Fourth, the defeat of the TFG will present the international community with logistical challenges of monumental proportions for which contingency plans ought to be developed now, even if it is not politically possible to publicly acknowledge their existence.

Someone will need to quickly evacuate the AMISOM peacekeepers and their equipment, including artillery and armored vehicles, to prevent them from falling into the hands of the insurgents—the AU certainly does not possess this type of massive airlift capability.

Then, the international community in general and relief organizations in particular will need to be ready to cope with large numbers of Somalis trying to escape Mogadishu's newly ensconced extremist rulers. The 20,000 refugees who, in response to the WFP pullout, trekked toward already-packed camps in Kenya this week from the immediate border districts of southern Somalia may just be the start of a mass exodus.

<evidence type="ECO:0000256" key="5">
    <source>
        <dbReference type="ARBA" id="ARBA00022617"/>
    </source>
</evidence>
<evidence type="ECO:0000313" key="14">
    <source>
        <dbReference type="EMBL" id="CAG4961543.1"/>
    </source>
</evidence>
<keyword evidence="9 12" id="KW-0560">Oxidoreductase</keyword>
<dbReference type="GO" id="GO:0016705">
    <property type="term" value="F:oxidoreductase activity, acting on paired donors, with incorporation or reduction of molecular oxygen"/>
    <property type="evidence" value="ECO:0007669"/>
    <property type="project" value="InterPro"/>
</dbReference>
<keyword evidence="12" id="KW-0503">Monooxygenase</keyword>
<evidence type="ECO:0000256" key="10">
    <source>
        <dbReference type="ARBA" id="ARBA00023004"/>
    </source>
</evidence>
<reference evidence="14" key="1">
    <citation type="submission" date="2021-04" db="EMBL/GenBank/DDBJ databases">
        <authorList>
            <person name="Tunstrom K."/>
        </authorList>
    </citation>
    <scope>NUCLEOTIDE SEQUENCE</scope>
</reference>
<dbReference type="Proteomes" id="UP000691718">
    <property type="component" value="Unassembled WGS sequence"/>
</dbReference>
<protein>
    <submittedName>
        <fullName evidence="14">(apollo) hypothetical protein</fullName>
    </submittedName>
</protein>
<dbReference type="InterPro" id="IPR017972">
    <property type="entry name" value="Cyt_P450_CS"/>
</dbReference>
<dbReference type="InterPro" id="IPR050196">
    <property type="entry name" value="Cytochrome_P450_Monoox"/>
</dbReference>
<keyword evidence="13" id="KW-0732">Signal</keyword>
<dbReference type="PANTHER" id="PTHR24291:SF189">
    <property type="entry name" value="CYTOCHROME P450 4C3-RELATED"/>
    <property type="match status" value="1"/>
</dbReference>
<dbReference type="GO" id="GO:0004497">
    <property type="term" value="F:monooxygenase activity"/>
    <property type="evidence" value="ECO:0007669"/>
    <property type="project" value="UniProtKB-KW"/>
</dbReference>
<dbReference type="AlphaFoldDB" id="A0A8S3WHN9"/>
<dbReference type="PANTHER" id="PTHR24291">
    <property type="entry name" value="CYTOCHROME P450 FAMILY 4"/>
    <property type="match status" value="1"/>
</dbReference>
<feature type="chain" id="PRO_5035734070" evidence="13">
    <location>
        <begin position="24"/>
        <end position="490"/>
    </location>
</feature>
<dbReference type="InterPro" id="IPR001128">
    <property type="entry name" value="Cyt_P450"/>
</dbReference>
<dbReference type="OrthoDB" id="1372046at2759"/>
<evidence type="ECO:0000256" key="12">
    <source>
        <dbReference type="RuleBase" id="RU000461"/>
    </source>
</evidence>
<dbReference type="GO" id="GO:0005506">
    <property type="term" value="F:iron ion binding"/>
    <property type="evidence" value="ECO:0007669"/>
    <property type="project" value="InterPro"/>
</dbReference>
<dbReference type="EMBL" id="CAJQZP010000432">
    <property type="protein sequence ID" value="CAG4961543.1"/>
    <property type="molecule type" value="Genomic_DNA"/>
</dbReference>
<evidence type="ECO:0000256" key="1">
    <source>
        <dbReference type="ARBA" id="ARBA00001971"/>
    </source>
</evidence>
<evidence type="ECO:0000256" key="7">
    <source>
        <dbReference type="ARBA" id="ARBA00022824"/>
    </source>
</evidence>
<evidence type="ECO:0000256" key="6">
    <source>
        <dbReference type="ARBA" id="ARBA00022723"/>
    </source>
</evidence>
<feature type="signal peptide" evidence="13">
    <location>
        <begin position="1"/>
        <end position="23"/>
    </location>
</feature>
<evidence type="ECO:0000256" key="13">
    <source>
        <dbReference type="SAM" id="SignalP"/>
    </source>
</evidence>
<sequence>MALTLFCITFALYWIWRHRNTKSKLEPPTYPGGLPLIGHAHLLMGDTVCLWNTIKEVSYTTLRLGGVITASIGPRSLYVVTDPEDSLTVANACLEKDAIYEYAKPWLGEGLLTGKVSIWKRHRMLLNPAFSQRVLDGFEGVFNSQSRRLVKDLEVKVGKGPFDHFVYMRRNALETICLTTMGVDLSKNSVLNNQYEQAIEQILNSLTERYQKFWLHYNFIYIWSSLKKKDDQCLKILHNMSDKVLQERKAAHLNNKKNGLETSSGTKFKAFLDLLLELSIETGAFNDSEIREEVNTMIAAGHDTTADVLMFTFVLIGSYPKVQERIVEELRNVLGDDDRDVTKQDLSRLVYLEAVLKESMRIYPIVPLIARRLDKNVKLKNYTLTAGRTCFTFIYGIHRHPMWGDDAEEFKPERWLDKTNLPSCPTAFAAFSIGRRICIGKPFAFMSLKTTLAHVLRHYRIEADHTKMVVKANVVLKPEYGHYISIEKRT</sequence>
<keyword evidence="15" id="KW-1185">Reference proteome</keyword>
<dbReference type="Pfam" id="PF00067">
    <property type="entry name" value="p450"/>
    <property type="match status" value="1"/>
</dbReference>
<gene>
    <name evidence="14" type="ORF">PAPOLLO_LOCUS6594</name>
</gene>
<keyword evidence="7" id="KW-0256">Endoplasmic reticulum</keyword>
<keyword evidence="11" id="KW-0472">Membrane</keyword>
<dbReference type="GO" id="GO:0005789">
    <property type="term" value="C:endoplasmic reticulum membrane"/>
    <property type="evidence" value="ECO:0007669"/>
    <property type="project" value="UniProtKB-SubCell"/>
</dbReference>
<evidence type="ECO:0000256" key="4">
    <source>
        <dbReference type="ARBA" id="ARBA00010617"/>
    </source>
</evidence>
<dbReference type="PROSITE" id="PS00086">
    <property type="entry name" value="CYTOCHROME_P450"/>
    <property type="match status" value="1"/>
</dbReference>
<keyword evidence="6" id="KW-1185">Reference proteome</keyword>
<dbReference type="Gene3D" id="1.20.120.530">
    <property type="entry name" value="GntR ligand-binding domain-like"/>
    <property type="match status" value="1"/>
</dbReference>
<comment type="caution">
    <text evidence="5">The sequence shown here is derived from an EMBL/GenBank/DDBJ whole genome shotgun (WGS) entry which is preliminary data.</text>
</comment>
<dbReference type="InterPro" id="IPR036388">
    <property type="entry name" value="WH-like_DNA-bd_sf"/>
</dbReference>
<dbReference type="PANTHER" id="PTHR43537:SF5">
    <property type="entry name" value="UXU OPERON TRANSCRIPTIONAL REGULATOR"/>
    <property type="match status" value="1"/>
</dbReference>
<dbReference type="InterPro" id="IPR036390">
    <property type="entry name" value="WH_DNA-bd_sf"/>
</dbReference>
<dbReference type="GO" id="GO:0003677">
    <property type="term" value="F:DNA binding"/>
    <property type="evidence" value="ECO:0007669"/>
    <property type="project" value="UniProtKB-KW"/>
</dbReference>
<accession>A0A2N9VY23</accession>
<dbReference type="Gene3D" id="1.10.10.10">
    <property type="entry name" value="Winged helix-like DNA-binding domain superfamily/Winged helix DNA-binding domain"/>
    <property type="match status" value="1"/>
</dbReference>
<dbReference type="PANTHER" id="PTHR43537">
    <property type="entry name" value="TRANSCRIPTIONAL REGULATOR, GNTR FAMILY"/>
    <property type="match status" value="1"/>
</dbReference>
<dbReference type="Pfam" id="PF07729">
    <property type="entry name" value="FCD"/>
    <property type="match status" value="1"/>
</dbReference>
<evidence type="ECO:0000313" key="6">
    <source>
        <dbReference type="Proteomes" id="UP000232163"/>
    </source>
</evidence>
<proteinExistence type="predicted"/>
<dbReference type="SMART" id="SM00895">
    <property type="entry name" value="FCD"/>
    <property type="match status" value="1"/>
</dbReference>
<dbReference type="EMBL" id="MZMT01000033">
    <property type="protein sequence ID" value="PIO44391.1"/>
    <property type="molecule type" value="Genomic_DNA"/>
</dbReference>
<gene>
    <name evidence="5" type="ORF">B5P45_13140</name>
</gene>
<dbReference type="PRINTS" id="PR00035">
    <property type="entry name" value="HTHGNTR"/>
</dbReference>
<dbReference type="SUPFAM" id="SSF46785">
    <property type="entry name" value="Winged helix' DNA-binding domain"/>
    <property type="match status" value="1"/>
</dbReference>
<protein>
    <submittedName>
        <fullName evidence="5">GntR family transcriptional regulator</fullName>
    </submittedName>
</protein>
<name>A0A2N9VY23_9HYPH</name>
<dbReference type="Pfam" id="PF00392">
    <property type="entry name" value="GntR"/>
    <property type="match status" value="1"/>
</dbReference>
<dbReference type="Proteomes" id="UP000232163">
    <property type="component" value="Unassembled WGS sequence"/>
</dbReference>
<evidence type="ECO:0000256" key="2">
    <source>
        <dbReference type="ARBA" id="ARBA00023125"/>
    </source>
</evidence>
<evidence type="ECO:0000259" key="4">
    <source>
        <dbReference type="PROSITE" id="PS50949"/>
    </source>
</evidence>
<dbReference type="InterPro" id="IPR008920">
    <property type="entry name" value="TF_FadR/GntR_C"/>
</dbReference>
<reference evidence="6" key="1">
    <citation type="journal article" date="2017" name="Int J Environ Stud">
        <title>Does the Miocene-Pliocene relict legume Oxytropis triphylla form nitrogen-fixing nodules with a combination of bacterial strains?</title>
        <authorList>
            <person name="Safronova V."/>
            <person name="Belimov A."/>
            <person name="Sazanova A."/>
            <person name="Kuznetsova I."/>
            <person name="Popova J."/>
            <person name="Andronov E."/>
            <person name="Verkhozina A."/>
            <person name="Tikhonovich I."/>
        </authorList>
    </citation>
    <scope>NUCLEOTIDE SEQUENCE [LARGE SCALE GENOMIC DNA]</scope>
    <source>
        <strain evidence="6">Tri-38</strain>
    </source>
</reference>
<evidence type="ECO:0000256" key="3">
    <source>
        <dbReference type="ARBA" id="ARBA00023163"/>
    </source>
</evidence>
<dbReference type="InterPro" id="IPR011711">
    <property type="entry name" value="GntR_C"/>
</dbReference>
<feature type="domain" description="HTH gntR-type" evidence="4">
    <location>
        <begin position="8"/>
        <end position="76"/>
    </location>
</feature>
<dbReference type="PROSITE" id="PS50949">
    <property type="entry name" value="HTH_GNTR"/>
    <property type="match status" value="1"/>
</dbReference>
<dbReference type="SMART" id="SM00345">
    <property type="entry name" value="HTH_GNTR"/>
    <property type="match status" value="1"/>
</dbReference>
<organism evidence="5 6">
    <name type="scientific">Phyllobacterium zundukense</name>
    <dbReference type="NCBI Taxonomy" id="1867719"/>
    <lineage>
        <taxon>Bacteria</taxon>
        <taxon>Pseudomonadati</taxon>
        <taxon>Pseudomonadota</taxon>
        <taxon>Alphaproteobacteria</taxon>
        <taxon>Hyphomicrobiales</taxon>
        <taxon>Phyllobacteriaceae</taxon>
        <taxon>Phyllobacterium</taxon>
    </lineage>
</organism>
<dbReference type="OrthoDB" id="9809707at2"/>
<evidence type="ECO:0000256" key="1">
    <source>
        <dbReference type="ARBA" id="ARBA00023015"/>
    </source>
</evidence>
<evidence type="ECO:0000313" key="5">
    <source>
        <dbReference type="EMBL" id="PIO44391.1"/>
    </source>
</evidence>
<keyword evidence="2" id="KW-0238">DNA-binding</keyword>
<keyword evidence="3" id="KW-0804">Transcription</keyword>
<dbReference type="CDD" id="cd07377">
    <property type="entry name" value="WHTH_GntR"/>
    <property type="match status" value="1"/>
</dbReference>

Fifth, the development will be a wake-up call: the combination of the irredentist claims of the some of the radical Somali Islamists and the wider jihadist agenda of others will galvanize regional opposition. Thus far, Ethiopia has been most sensitive to the challenge, but Kenya and other countries in the Horn of Africa have grown increasingly concerned.